Marcelo Giugale, World Bank’s Director of Economic Policy and Poverty Reduction Programs for Africa writing in the Huffington Post:
...Brazil, Chile, China, India and Indonesia have figured out a way forward, and are moving ahead. Here is what they are doing.The identity assurance that biometrics can purchase for $4 is worth far more than four dollars in anti-fraud, anti-free rider savings. In other words, the Return on Investment in biometric idenity management systems can make the difference between a large, complex social program's success or failure.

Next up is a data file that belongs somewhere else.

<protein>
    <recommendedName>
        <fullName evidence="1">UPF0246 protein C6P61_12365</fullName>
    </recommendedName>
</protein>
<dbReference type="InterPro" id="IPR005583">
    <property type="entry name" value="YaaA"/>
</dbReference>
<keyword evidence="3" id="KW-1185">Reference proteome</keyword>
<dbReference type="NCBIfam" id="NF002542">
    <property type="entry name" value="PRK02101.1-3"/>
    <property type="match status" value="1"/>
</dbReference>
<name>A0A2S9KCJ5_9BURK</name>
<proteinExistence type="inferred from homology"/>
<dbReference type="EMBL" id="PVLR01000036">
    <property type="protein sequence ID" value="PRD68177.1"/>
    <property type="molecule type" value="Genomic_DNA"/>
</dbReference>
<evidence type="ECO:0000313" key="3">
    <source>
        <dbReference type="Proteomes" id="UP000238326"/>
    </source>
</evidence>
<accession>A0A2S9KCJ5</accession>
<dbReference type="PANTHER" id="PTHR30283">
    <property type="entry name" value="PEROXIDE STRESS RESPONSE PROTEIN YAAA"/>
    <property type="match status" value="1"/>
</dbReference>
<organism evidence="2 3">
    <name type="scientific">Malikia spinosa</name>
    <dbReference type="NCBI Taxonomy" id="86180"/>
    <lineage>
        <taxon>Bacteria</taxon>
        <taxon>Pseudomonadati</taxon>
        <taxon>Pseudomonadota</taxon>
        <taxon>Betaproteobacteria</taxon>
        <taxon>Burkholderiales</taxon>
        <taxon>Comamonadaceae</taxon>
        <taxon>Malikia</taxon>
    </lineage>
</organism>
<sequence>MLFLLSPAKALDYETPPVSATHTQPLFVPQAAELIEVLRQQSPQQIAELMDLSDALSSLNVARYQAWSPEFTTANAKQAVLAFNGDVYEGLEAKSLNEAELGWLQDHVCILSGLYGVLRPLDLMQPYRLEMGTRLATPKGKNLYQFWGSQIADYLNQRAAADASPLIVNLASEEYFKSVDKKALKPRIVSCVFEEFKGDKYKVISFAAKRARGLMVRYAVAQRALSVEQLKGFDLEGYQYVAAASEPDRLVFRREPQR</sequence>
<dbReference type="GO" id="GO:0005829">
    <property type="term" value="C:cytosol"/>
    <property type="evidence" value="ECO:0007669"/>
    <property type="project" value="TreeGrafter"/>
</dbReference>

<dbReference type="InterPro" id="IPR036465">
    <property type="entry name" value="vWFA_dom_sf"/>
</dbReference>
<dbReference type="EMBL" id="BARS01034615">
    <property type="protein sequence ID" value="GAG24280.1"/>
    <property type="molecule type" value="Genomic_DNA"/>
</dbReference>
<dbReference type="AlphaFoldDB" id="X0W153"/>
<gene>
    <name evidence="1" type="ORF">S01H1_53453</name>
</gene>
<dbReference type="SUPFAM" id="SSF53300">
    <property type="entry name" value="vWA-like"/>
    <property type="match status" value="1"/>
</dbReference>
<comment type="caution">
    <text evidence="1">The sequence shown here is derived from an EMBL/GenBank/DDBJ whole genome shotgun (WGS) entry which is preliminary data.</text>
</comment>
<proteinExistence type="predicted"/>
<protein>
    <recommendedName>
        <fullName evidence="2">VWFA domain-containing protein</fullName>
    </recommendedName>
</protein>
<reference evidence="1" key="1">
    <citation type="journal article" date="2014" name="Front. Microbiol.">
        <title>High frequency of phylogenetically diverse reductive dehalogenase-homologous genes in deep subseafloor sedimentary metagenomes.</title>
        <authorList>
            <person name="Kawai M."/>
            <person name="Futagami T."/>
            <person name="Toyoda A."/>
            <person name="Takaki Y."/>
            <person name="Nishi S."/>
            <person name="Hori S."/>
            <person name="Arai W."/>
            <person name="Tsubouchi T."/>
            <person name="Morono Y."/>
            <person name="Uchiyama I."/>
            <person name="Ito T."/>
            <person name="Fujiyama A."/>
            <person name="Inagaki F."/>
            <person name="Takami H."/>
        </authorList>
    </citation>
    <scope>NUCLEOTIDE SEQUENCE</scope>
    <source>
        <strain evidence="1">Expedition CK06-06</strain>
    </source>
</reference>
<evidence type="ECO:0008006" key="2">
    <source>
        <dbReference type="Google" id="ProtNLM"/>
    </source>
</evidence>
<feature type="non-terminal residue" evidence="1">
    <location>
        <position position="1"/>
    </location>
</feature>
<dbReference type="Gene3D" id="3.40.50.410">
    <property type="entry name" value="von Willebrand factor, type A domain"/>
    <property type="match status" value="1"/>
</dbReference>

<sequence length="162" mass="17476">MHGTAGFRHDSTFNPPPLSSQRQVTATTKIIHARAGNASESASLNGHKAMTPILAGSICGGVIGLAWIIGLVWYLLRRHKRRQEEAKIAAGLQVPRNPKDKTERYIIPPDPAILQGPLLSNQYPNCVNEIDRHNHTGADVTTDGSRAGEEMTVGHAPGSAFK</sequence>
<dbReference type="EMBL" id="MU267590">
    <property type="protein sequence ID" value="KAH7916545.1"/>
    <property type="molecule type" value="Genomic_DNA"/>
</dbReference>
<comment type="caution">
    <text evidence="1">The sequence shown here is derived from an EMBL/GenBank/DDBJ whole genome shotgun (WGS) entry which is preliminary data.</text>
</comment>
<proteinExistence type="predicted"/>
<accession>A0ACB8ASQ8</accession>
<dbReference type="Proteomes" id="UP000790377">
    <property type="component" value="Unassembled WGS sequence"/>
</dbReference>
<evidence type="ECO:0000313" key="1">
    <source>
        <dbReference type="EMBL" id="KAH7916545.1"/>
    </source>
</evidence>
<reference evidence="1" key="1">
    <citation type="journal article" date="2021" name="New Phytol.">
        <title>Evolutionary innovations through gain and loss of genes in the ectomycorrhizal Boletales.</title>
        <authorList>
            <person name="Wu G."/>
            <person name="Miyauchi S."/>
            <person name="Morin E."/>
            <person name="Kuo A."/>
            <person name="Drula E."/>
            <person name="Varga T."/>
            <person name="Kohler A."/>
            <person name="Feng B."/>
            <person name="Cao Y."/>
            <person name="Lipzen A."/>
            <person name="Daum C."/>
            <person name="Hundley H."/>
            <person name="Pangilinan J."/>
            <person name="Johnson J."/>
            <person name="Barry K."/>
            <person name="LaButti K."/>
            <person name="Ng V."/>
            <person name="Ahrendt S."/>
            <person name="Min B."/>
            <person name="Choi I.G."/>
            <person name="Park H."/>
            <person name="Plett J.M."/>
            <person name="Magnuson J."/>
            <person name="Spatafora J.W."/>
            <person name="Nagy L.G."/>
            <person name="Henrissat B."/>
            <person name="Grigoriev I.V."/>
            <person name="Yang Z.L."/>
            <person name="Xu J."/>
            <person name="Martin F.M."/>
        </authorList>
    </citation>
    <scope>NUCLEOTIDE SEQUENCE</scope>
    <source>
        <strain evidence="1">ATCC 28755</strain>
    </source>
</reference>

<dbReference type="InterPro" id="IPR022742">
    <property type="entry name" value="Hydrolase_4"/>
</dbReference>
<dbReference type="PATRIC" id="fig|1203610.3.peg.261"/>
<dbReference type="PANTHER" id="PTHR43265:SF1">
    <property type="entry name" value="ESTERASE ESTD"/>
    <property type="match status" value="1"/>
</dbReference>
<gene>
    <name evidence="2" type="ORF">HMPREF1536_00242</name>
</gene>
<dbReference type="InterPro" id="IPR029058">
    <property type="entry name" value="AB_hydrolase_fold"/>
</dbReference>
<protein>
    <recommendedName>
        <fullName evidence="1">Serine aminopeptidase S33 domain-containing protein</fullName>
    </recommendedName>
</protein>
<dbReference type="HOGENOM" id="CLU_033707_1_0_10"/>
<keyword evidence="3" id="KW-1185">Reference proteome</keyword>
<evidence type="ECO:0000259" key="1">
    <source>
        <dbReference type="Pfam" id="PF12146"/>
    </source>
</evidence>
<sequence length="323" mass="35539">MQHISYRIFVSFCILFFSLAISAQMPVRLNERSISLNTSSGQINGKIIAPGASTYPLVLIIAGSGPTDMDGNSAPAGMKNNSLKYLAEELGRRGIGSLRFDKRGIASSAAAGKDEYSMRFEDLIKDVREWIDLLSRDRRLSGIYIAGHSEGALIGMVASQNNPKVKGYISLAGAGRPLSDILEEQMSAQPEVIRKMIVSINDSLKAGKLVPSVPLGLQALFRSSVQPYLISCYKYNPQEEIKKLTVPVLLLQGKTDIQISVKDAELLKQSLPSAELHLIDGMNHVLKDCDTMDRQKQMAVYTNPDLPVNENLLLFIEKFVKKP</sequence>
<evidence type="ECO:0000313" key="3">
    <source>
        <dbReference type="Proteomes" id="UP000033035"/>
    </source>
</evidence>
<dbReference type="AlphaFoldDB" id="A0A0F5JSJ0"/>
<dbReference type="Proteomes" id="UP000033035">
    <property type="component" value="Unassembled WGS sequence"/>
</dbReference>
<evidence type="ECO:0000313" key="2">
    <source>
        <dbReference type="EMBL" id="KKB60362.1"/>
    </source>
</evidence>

First, they have reached a political consensus: if you cannot pay for health care, the government will pay for you. For them, this is not just moral principle. It is a way to ensure political stability. What is worse for economic growth: to use public dollars to fund health services for millions in need, or to have those millions angrily demonstrating in the street? Solidarity is good for business. Of course, this assumes that you can tell who is poor and who is not. Well, now you can. Advances in biometric technology have made it easier and cheaper -- about $4 per person -- to identify individuals, to know their income, and to track what subsidies they are getting. This may sound trivial if you live in Canada or in France where you have an assigned social security number and "free" health care, courtesy of the state, from cradle to grave. But it is revolutionizing social policy in the developing world.